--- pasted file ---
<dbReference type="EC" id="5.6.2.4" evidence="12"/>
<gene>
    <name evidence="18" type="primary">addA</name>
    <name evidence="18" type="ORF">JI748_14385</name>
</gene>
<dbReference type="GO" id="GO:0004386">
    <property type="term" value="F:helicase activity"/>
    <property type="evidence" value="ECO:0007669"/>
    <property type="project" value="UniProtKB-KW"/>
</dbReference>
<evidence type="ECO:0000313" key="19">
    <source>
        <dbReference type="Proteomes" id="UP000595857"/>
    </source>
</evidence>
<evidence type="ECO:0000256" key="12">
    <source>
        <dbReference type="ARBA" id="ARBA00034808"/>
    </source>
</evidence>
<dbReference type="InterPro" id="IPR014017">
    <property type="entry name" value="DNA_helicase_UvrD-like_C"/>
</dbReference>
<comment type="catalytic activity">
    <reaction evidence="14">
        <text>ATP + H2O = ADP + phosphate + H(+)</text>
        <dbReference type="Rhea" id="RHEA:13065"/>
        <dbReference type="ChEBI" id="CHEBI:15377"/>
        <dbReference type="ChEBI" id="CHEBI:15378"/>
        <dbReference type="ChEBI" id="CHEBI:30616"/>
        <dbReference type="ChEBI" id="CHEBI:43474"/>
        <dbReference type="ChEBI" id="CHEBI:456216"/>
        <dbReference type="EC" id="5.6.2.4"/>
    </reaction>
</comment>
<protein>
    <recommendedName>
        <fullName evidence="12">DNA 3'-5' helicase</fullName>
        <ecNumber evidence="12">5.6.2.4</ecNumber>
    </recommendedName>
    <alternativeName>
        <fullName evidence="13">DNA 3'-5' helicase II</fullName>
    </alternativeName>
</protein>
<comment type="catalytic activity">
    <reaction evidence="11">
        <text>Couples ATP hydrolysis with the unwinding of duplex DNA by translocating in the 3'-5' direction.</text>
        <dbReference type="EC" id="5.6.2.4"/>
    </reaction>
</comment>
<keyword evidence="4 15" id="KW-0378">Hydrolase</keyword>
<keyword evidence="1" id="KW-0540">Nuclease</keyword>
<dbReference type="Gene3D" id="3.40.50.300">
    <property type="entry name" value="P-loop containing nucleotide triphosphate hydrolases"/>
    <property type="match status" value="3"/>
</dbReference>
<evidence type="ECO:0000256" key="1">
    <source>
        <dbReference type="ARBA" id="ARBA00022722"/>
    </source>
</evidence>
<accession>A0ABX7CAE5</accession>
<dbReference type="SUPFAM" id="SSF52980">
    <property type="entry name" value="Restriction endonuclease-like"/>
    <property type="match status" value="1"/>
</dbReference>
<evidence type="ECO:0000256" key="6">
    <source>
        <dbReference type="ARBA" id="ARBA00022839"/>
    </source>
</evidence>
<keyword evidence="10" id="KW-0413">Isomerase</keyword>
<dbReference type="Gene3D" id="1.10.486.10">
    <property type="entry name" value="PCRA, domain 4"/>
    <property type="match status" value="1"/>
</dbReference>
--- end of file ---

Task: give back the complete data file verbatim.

<dbReference type="EC" id="5.6.2.4" evidence="12"/>
<gene>
    <name evidence="18" type="primary">addA</name>
    <name evidence="18" type="ORF">JI748_14385</name>
</gene>
<dbReference type="GO" id="GO:0004386">
    <property type="term" value="F:helicase activity"/>
    <property type="evidence" value="ECO:0007669"/>
    <property type="project" value="UniProtKB-KW"/>
</dbReference>
<evidence type="ECO:0000313" key="19">
    <source>
        <dbReference type="Proteomes" id="UP000595857"/>
    </source>
</evidence>
<evidence type="ECO:0000256" key="12">
    <source>
        <dbReference type="ARBA" id="ARBA00034808"/>
    </source>
</evidence>
<dbReference type="InterPro" id="IPR014017">
    <property type="entry name" value="DNA_helicase_UvrD-like_C"/>
</dbReference>
<comment type="catalytic activity">
    <reaction evidence="14">
        <text>ATP + H2O = ADP + phosphate + H(+)</text>
        <dbReference type="Rhea" id="RHEA:13065"/>
        <dbReference type="ChEBI" id="CHEBI:15377"/>
        <dbReference type="ChEBI" id="CHEBI:15378"/>
        <dbReference type="ChEBI" id="CHEBI:30616"/>
        <dbReference type="ChEBI" id="CHEBI:43474"/>
        <dbReference type="ChEBI" id="CHEBI:456216"/>
        <dbReference type="EC" id="5.6.2.4"/>
    </reaction>
</comment>
<protein>
    <recommendedName>
        <fullName evidence="12">DNA 3'-5' helicase</fullName>
        <ecNumber evidence="12">5.6.2.4</ecNumber>
    </recommendedName>
    <alternativeName>
        <fullName evidence="13">DNA 3'-5' helicase II</fullName>
    </alternativeName>
</protein>
<comment type="catalytic activity">
    <reaction evidence="11">
        <text>Couples ATP hydrolysis with the unwinding of duplex DNA by translocating in the 3'-5' direction.</text>
        <dbReference type="EC" id="5.6.2.4"/>
    </reaction>
</comment>
<keyword evidence="4 15" id="KW-0378">Hydrolase</keyword>
<keyword evidence="1" id="KW-0540">Nuclease</keyword>
<dbReference type="Gene3D" id="3.40.50.300">
    <property type="entry name" value="P-loop containing nucleotide triphosphate hydrolases"/>
    <property type="match status" value="3"/>
</dbReference>
<evidence type="ECO:0000256" key="1">
    <source>
        <dbReference type="ARBA" id="ARBA00022722"/>
    </source>
</evidence>
<accession>A0ABX7CAE5</accession>
<dbReference type="SUPFAM" id="SSF52980">
    <property type="entry name" value="Restriction endonuclease-like"/>
    <property type="match status" value="1"/>
</dbReference>
<evidence type="ECO:0000256" key="6">
    <source>
        <dbReference type="ARBA" id="ARBA00022839"/>
    </source>
</evidence>
<keyword evidence="10" id="KW-0413">Isomerase</keyword>
<dbReference type="Gene3D" id="1.10.486.10">
    <property type="entry name" value="PCRA, domain 4"/>
    <property type="match status" value="1"/>
</dbReference>